What a diseaster. I knew the cane had to be damp, so I put a couple of strands in a bucket and let them set for a few minutes, figuring that was enough. Got the first row installed just fine. Second row , pulled the strand half
way through and it busted. Too dry. Gathered up the rest of the cane and put it a plastic container. Added a cup of water and fastened the lid down tight. Figured by morning that cane would be damp enough to start again.

Wrong. The cane had sucked up all the water, so I added 2 cups of water, waited til the next day, the container was dry again. Added another cup of water, Hooray, started again, making sure that I kept wetting it down with a spray bottle containing a few drops of glycerin and water. Got all the verticals done.
Time to quit. Stored the whole thing in a plastic bag with another cup of water and a few drops of glycerin and a damp cloth on top.

This time I will soak the strands 1/2 hour and keep my wet cloth on top.
More later.

View EPJartisan's profile

EPJartisan

1045 posts in 1723 days


#9 posted 71 days ago

I may never do caning again.. I cut myself too many times on the sharp edges of the cane, but I was using a 1/4” wide strips.. I also learned the hard way about pulling the cane top tight and about how long to wet the cane. Never found it rewarding enough.. but I am very happy I learned how and could use it in other projects if needed.

I got all my supplies from Royalwood Ltd. they carry a lot more stuff than just cane supplies. Unsure if they ship over seas.

-- " 'Truth' is like a beautiful flower, unique to each plant and to the season it blossoms ... 'Fact' is the root and leaf, allowing the plant grow and bloom again."

View anneb3's profile

anneb3

35 posts in 151 days


#10 posted 71 days ago

Chapter 2. The materials. I had read up on just what was need. The articles on the net lists all the misc. tools needed, including something called a streamer which is a rod 21 inches long with a slot at one end, so I decided to order one. What a waste of money, esp for a small stool. Just not room to feed it over/under/over.

My previous job I bought a short needle, maybe 3inches long with split at the end and a little tip thing.
Open it, slip the end of the cane, clamp it shut with your fingers and you are on your way over/under/over.
Guess they don’t sell them any more. More later

View anneb3's profile

anneb3

35 posts in 151 days


#11 posted 71 days ago

Chapter 3. How to actually cane. Most of the info is right on the net. First part is easy,
pick the center of the front row, feed the cane up through the bottom, go clear to the back, down through the hole and up the next hole till you have done all the holes. Make sure to do this part leaving some slack. Step 2 Do the same thing again but this time leave more slack
and make sure the rows lay to the right.

Then the fun begins. Look at the pictures and instructions on the net’

If they are not clear don’t start, get some yarn or black thread and run a few rows using it. Lots easier than actually weaving and then undoing it all.

Last statement. For beginners, don’t think you can knock it all out in a short time.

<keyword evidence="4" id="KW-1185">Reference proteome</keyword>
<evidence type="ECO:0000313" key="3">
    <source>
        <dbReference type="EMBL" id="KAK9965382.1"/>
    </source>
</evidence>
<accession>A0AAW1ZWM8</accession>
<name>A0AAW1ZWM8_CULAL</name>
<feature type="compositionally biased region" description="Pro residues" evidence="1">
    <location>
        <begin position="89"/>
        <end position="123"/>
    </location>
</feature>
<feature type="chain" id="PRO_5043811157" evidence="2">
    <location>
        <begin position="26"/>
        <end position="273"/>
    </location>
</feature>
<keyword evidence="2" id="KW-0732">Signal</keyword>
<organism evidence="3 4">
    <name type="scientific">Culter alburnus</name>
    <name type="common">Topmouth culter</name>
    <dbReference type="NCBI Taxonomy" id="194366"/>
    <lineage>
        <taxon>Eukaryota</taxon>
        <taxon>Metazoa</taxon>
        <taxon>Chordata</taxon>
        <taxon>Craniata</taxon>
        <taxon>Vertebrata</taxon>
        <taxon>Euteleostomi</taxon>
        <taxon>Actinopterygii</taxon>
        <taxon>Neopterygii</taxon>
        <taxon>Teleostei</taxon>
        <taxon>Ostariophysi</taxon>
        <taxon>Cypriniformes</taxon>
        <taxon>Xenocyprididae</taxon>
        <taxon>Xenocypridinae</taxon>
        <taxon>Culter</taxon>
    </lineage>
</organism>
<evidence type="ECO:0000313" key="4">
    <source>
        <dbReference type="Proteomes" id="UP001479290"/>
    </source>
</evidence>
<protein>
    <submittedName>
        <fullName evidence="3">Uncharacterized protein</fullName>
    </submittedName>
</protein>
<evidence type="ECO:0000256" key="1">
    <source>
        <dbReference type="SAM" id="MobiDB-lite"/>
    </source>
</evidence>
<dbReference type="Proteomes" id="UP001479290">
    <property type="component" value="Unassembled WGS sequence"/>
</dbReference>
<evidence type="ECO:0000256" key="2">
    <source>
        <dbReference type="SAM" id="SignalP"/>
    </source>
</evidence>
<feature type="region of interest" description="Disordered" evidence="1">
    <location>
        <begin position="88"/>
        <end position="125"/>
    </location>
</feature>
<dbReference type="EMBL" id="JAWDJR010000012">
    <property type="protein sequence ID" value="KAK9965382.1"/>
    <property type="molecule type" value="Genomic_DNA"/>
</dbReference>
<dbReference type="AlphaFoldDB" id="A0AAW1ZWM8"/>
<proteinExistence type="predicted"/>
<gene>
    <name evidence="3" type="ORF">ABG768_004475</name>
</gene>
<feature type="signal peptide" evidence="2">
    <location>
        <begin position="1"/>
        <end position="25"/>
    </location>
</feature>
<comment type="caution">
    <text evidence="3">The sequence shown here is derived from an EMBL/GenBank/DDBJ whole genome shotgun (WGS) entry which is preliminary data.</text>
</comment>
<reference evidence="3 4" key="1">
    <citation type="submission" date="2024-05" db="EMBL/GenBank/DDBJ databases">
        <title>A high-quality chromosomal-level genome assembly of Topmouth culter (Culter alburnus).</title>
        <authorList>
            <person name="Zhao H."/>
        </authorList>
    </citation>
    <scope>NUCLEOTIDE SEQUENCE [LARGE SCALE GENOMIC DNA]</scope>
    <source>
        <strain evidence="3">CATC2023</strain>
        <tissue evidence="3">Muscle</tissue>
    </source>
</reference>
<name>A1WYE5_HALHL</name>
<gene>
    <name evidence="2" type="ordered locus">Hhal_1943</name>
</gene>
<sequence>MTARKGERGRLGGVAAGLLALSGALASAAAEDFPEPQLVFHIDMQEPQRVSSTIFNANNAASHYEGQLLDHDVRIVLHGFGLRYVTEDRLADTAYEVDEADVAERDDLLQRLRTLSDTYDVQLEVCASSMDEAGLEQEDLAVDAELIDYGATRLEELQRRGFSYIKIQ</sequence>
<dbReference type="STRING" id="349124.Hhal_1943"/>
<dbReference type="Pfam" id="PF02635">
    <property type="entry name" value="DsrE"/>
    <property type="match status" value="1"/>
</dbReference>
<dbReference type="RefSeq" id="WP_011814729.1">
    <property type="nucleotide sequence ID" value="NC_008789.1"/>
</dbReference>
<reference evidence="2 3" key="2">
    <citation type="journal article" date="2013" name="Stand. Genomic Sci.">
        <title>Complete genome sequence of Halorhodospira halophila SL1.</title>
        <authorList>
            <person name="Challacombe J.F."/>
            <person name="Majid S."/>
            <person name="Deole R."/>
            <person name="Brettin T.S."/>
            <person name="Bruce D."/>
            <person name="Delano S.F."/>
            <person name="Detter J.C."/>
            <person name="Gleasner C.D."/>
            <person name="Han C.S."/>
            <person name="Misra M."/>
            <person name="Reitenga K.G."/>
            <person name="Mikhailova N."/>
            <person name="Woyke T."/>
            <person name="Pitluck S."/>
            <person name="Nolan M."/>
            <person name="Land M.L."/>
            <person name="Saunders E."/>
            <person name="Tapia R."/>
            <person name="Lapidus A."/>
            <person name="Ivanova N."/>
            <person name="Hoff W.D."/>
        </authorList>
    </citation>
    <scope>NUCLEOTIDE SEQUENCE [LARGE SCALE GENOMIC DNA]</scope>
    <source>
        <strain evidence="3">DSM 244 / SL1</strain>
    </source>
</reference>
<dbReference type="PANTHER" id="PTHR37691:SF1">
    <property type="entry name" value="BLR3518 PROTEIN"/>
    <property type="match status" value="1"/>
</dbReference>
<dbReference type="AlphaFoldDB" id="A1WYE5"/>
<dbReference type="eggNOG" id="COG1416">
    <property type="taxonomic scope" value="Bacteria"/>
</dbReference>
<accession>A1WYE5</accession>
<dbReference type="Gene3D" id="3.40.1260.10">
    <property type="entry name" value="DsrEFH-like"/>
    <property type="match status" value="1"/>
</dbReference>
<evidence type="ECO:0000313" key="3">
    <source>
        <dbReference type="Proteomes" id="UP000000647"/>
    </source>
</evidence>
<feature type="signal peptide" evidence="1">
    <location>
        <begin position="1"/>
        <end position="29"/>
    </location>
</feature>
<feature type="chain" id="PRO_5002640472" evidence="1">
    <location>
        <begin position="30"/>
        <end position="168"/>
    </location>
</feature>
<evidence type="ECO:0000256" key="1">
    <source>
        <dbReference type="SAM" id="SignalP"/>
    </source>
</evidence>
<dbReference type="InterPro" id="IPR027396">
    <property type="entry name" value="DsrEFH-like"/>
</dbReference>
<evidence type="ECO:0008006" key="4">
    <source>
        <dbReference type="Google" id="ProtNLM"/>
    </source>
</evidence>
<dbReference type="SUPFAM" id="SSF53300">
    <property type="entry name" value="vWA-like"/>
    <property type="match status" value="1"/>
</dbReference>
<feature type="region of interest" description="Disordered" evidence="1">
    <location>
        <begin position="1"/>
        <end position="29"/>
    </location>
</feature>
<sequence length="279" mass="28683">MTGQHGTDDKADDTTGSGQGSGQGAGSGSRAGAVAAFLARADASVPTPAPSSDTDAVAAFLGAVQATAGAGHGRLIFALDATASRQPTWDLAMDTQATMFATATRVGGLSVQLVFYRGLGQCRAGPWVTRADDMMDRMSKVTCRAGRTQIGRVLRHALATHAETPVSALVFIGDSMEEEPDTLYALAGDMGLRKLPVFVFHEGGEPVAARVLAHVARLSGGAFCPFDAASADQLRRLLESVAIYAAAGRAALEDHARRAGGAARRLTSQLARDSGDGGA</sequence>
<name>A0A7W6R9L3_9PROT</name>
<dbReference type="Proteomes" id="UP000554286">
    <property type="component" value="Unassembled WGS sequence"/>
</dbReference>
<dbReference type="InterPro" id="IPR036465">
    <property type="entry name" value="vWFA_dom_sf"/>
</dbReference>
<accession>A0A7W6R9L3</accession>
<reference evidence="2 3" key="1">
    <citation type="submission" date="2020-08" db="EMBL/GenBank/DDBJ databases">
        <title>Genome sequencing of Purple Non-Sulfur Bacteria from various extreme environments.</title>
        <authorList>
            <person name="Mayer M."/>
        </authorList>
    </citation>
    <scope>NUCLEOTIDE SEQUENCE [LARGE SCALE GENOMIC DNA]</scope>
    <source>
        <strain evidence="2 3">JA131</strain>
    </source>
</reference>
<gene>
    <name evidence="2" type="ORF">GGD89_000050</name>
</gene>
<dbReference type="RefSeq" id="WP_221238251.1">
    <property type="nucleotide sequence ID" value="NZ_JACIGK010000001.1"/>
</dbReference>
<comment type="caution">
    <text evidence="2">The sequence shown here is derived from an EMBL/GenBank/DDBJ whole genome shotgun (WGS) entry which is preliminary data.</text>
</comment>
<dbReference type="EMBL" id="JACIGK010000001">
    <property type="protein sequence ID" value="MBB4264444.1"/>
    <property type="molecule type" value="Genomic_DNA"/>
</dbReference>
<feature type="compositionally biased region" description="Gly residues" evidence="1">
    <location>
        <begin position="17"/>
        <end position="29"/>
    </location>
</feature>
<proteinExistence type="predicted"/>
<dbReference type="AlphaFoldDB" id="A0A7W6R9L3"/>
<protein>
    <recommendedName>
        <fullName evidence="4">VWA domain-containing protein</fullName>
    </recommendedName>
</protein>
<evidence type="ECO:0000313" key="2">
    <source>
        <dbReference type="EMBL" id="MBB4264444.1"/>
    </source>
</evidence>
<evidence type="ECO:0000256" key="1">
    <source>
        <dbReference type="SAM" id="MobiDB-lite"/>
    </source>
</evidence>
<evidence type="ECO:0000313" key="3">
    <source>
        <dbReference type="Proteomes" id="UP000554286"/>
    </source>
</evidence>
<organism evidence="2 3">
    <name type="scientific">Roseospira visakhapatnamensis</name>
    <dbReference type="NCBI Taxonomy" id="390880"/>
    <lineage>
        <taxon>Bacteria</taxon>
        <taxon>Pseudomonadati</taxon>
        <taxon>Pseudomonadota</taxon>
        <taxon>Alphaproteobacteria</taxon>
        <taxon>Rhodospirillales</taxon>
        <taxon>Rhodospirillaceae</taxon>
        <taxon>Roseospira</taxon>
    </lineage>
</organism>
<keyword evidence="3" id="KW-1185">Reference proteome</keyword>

I read somewhere that folks are paid 50 cents a hole. At rate I am going with 50 holes and then the binding phase
I am losing money,
BUT AS A PRESENT FOR MY BROTHER’s WIFE I WILL BE PAID WITH A PECAN PIE.
Can’t beat that.
The end

View mafe's profile

mafe

9435 posts in 1687 days


#12 posted 71 days ago

Thanks for all the info and sharing the thoughts and work,
The chaise are still in Paris…
So I might never get these done, but who knows, life is still so full of miracles.
Best thoughts,
Mads

-- Mad F, the fanatical rhykenologist and vintage architect. Democraticwoodworking.

View fernandoindia's profile

fernandoindia

1072 posts in 1541 days


#13 posted 71 days ago

Hi Mads.
I,ve been through the same process a couple of months ago. With 5 children you can imagine the caning holes of my chairs.

I bought a piece of Pre-woven Cane Webbing enough for 2 chairs, and it cost me equivalent to 70 euros. We are a very rich country, so we can afford such price :(.

Cleaning the groove where the spline will be inserted was the most difficult part. In my case, such spline was glued, and brad nailed in some places. Well that part was a pain. I left the cane webbing submerged in water during one night, and after installed on the chair hammering with 4 pieces of wood in opposite directions, so as to present the webbing correctly. Thereafter splined it. All the oral directions were given by the webbing vendor. And frankly I found this part quite easy. For an experienced architect, this should be a piece of cake.

The best

-- Back home. Fernando

View mafe's profile

mafe

9435 posts in 1687 days


#14 posted 68 days ago

Smiles. ;-)

-- Mad F, the fanatical rhykenologist and vintage architect. Democraticwoodworking.

View Loren's profile (online now)

Loren

7230 posts in 2245 days


#15 posted 68 days ago

I’ve routed grooves in old cane chairs over the holes to accept
splines. It’s way easier to replace the cane with pre-woven cane.

Whether this is appropriate depends on the value and condition
of the chair.

-- http://lawoodworking.com